Entering September, Indy’s defense featured no natural pass rushers, a bevy of callow linebackers and host of fringe-level defensive backs. It is no understatement to say that Eberflus’s 2018 season was the most impressive defensive coordinating debut of this decade. The Colts started 1-5, giving up 32 points a game in the losses while rotating at almost every position and looking every bit as vulnerable as expected. They finished 9-1, having tightened those rotations and their identity, which is built on sound fundamentals and relentless effort. In those final 10 games, Indy allowed 16.4 points per outing, which would have led the league by more than a point if stretched over the full 17-week season.
Eberflus, though still largely unknown, is now unequivocally the best defensive-minded head-coaching candidate on this year’s market. He interviewed with the Browns on Sunday, and there are rumors that the Jets and Bengals might have interest.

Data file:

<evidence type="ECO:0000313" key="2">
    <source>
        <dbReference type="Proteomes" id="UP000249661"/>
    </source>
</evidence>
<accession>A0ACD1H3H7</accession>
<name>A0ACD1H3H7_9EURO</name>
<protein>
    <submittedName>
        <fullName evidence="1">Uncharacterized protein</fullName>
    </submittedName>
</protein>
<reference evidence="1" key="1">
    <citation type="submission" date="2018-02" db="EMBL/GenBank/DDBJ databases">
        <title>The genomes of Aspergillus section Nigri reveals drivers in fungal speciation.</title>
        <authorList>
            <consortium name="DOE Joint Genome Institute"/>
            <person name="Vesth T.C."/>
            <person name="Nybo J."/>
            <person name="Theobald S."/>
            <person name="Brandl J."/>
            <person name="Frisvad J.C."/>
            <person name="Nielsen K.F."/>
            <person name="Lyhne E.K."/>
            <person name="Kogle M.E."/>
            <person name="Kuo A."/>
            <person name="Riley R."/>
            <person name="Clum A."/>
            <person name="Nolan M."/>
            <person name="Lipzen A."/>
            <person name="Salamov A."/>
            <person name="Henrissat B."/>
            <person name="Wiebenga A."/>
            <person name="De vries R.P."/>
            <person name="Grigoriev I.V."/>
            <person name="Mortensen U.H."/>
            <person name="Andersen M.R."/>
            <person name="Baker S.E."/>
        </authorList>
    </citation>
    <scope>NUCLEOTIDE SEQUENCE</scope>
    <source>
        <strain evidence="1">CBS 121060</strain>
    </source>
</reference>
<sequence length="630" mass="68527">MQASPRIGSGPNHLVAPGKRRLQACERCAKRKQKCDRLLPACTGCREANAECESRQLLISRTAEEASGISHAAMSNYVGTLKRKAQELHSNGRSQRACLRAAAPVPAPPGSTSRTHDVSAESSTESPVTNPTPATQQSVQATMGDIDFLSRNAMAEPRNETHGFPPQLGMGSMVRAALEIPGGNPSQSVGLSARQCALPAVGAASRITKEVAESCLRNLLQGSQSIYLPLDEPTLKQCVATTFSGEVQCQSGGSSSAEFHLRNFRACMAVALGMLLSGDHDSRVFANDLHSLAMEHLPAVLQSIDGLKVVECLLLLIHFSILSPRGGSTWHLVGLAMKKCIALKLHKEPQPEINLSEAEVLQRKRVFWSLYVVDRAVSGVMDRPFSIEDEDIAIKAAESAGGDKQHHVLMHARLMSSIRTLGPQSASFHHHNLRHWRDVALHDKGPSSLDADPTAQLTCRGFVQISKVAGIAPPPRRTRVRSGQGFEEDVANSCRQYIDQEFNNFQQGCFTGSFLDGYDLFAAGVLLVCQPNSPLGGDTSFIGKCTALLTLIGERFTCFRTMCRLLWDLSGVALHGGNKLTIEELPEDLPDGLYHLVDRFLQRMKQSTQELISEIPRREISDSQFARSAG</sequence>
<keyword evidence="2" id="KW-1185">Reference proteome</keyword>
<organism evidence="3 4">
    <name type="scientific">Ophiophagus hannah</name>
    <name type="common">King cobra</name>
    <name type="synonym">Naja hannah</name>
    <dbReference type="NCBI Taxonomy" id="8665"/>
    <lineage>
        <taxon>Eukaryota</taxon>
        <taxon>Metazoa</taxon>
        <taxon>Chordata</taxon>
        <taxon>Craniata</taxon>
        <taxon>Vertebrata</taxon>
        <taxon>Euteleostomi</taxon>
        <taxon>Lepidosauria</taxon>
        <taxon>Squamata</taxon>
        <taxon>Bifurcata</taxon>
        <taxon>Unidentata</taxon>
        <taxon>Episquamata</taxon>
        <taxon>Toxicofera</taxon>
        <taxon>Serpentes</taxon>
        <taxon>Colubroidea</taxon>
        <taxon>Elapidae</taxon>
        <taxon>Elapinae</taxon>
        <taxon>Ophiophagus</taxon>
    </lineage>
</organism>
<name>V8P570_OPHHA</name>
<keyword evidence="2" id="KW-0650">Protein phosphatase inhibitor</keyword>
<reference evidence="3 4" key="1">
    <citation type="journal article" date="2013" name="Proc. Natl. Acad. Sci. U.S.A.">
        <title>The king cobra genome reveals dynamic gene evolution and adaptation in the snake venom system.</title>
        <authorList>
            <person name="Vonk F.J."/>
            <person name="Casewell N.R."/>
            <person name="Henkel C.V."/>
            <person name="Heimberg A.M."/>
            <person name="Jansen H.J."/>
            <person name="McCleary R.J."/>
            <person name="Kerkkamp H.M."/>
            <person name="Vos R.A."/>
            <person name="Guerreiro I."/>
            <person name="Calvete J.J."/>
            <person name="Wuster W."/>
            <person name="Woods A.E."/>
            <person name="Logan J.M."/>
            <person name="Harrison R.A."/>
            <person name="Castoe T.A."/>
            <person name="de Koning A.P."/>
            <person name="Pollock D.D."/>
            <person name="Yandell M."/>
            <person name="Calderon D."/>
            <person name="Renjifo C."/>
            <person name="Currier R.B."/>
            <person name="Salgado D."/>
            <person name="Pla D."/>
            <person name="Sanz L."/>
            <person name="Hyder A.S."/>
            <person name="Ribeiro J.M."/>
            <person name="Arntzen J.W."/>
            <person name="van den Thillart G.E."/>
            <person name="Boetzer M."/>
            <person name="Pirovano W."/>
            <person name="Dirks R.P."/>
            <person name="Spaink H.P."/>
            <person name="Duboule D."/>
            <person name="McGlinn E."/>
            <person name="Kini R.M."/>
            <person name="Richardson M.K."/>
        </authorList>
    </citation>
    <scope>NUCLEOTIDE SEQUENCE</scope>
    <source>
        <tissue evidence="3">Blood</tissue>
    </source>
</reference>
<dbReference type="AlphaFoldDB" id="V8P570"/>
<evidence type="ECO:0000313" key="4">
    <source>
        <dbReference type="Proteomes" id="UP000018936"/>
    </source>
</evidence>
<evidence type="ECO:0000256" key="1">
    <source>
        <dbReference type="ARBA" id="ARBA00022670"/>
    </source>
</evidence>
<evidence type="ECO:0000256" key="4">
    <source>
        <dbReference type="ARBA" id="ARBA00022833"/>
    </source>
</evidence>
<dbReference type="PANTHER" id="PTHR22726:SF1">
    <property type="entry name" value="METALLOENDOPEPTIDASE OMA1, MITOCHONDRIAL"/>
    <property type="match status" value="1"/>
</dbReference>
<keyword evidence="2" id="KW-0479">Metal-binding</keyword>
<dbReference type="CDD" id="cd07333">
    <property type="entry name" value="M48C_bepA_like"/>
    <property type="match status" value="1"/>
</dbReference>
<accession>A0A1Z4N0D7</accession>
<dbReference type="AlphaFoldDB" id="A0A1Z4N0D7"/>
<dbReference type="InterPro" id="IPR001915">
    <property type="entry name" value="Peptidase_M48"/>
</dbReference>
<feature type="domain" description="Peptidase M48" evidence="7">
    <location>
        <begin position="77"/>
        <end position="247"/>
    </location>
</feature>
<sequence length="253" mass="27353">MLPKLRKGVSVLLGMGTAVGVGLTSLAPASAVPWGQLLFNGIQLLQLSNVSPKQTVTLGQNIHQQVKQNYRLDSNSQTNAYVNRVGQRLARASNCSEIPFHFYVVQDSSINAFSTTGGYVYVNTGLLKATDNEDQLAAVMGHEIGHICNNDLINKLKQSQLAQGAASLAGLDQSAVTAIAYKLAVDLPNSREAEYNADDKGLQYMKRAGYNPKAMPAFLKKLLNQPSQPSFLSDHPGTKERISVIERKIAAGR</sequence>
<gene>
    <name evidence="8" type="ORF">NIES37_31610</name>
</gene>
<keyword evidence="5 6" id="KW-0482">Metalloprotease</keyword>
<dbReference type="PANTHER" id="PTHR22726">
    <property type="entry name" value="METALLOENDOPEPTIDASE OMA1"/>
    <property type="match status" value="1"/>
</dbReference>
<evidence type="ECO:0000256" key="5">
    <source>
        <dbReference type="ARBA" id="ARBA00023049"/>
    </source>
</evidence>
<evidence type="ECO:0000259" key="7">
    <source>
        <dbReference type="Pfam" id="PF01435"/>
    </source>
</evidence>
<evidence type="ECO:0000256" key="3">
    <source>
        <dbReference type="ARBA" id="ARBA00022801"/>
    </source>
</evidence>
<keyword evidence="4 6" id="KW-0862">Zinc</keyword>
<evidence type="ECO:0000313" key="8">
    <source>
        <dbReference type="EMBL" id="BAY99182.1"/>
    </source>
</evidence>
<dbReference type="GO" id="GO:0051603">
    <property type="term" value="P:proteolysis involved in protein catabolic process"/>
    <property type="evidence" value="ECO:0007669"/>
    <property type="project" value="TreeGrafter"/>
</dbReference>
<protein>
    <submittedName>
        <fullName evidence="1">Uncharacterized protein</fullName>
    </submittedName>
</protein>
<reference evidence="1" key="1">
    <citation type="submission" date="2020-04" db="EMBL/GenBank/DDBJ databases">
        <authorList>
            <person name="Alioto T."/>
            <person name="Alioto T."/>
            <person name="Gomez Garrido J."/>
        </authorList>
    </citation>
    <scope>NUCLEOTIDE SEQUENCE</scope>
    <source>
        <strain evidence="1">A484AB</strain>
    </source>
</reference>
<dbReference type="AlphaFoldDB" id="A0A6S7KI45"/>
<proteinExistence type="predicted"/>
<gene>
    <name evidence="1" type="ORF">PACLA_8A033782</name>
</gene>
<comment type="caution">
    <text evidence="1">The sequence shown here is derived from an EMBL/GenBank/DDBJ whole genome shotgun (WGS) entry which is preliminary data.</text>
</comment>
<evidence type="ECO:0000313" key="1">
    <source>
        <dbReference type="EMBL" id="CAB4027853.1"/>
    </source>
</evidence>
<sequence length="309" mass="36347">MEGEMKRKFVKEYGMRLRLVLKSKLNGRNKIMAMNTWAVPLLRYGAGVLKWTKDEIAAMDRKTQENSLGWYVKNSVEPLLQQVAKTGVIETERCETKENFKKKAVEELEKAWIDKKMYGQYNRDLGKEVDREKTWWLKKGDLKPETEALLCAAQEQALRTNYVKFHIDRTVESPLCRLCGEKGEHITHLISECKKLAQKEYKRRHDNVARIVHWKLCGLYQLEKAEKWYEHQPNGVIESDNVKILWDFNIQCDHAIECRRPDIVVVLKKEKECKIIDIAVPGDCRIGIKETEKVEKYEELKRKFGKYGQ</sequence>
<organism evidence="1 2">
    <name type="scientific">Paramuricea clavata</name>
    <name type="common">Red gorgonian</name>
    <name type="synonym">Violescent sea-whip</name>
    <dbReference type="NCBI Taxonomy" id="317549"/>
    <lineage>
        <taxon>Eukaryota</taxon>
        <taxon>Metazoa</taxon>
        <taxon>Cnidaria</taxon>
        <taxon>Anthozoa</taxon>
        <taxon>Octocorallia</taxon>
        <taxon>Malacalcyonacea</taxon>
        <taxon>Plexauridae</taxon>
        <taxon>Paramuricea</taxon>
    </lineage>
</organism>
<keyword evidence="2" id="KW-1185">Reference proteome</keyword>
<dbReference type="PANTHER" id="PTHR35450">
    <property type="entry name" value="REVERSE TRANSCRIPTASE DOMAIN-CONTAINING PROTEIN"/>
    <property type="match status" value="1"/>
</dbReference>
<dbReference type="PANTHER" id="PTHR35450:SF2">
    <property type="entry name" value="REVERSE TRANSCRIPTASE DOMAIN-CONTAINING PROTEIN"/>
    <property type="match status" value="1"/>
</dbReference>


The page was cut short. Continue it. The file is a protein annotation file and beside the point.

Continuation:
Few men get head-coaching jobs after just one year of coordinating, and the most recent to do from the defensive side of the ball—Steve Wilks—was fired after a miserable one-and-done season in Arizona. (And Vance Joseph lasted just two seasons in Denver.) But the multi-pronged factors behind Eberflus’s 2018 triumphs point to a man uniquely prepared for the quantum leap to head coach. A head coach must be, in no particular order, CEO, teacher, schemer and motivator.
As a CEO
No coach could move to a new city and iron out a wrinkled roster after a dramatic and impromptu head-coaching search the way Eberflus did without having organizational skills and a capacity for balancing the big picture and little picture.
As a teacher